exhibit, a spokesman for the Navy
There is no admission charge,
The electorate ofo the Student
Religious Association will hold
their annual fall meeting at 7:30
p.m. tomorrow in Lane Hall.
It was previously stated in The
Daily that the meeting was to be
held Mon., Oct. 10.
The group represents the 20 re-
ligious groups on campus. Accord-
ing to the SRA constitution, it
consists of 350 students who have
completed one semester of "re-
sponsible service in one of the af-
filiated primary groups."
THE ELECTORATE will recom-
mend major program emphases
for the 1949-50 school year.
The Executive Council has ap-
pointed leaders for the six pro-
gram departments on a tentative
program: These departments in-
clude study and discussion, social
and recreational, public relations,
intercultural, relief and outstate.
First shots of a battle to raise
$6,500,000 for the Phoenix Pro-,
jects in special gifts will be fired
next Saturday at a meeting of the
More than 400 key leaders in
the drive will meet at 10 a. m. in;
Lydia Mendelssohn Theater to
hear talks by President Alexander,
G. Ruthven, Dean Ralph Sawyer,
Varsity Debate Squad has begun
another season of demonstration
and intercollegiate debates.
Four Varsity debaters conducted
a demonstration debate yesterday
in Lydia Mendelssohn Theatre as
part of the speech department's
third annual high school debate
* * *
IN THE FALL the squad's pro-
gram consists chiefly of public
service of that nature. Debaters
are sent to various high schools in
the stateto conduct demonstra-
tion debates and take part in
group discussions and sympo-
They also debate before club
meetings of such groups as
Kiwanis and Rotary. Last year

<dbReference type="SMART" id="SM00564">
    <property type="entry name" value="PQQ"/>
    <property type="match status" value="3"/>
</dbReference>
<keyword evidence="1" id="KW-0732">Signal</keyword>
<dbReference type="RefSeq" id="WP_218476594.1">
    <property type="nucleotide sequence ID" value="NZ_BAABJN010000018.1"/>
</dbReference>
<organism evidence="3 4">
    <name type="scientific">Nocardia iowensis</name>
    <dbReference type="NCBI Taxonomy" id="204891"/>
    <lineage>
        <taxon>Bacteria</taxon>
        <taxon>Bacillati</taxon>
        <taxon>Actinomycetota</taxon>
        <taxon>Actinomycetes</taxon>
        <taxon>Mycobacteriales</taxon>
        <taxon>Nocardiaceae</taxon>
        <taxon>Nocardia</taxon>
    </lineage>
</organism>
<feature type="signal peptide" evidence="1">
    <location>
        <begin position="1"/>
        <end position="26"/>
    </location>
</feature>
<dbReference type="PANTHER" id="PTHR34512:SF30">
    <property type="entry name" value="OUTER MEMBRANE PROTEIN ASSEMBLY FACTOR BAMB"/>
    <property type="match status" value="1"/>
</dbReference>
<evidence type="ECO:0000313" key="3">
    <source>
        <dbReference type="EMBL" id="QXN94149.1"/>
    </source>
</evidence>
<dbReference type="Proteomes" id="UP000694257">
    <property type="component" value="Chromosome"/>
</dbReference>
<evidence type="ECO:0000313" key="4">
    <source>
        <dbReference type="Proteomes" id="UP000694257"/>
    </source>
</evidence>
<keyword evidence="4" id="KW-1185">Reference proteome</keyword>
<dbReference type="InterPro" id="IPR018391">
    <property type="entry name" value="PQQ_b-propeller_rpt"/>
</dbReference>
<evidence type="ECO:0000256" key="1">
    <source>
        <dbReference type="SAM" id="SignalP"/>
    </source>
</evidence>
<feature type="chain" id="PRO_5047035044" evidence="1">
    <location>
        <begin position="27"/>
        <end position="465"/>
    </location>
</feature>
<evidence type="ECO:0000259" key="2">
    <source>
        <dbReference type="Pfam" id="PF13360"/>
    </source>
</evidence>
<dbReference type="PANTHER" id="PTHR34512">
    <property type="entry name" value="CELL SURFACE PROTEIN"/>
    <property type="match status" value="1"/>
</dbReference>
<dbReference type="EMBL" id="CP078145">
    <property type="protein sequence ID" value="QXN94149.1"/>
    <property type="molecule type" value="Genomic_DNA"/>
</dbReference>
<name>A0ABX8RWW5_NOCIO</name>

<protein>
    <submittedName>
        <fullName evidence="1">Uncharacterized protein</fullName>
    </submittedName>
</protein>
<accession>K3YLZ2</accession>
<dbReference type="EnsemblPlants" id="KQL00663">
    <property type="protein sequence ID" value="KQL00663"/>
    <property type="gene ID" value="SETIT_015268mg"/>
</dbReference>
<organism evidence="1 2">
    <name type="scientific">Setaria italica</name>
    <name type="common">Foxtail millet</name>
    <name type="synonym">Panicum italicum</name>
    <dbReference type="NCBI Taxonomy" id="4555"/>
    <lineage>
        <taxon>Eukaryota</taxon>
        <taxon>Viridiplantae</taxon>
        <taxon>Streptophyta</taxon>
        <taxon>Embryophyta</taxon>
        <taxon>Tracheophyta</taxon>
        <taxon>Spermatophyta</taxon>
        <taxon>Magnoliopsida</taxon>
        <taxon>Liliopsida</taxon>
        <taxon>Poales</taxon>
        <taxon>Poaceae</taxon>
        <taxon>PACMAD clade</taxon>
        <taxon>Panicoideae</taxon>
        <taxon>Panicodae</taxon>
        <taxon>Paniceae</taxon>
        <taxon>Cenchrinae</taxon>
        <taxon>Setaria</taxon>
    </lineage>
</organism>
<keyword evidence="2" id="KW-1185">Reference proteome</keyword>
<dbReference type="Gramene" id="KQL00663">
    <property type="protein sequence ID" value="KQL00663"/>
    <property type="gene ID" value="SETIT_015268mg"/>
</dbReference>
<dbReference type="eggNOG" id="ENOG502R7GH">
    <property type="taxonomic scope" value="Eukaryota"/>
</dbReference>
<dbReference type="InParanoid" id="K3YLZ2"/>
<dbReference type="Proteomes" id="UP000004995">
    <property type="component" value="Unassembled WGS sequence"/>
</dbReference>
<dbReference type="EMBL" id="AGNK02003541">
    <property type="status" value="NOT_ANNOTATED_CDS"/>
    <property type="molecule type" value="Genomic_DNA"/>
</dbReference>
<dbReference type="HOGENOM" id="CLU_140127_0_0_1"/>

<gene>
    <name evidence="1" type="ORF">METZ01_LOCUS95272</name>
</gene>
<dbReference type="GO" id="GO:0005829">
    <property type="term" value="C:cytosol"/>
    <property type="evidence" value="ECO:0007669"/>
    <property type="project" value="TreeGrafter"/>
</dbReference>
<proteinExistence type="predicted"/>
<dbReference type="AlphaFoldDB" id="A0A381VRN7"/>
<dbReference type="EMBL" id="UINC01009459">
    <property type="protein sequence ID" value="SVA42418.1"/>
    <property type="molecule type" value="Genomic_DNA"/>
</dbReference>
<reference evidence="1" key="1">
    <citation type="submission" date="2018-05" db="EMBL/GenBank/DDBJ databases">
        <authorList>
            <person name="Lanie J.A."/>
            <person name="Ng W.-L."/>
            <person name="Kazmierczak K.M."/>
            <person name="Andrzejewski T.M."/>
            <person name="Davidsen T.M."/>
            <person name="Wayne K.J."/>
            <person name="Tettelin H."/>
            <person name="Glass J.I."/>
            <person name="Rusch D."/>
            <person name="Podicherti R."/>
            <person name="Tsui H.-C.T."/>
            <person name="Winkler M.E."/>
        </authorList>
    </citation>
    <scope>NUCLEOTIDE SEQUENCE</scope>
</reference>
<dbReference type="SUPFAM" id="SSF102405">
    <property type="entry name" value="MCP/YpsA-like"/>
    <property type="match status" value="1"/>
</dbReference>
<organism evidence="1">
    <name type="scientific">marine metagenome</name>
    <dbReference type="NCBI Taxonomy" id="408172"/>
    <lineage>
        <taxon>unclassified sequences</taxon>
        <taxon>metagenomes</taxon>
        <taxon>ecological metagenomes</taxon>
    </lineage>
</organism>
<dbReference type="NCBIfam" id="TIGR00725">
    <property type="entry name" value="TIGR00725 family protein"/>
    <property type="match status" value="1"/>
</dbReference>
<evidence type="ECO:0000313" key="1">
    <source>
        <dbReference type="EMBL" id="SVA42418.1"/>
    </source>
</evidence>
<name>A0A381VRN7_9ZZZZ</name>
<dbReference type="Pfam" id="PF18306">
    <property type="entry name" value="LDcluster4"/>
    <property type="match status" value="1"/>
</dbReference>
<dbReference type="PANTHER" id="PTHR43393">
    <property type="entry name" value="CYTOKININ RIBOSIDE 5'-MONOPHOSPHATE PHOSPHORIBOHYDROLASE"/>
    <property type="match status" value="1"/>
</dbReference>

Varsity debaters spoke to more
than 10,000 people, according to
Ed Miller, speech department
director of forensics.
The squad has made radio and
television appearances and holds
a regular round table discussion
program on Monday nights over
THE intercollegiate debating
program begins after Christmas.
The Varsity Squad debates some
25 colleges and universities during
Contests are arranged with'
schools whose debate trips in-
clude the University on their
itinerary. Several topics are
suggested, from which the two
schools select one.
The national college debate
questionfor this year is the na-
tionalization of basic non-agricul-I
tural American industries. Inter-
collegiate teams also debate such
other topics as atomic energy
control, universal military train-
ing, and labor-management prob-
of the graduate school, Prof. 1
William Haber of the economics
department and Drive Chairman
Chester H. Lang.
* * *
A DRAMATIC SKIT emphasiz-
ing the University's role in nu-
clear research, presented by the
speech department, will open the
Dean Sawyer, who was tech-
nical director for the Bikini
bomb tests, will describe the
work being done and being
planned in both physical and
biological sciences. Prof. Haber,
who was General Clay's techni-
cal advisor, wil speak on the so-
cial science side of the research
Organization of campaign com-
mittees in local areas throughout
the country is now nearly com-
plete. Active solicitation for spe-
cial gifts will continue until the
fall of 1950, when the drive will
FUNDS RAISED will be used to
expand the current research pro-
jects into peacetime uses of atomic
energy. The social and economic
implications of atomic power are
to be studied also.
The University is departing
from its policy against fund
raising campaigns with the spe-
cial gifts drive for the project.
President Ruthven, who con-
siders the program "the most im-
portant undertaking in the history
of the University," said he is con-
vinced that it is more in the tra-
dition of America to seek private
support than to solicit govern-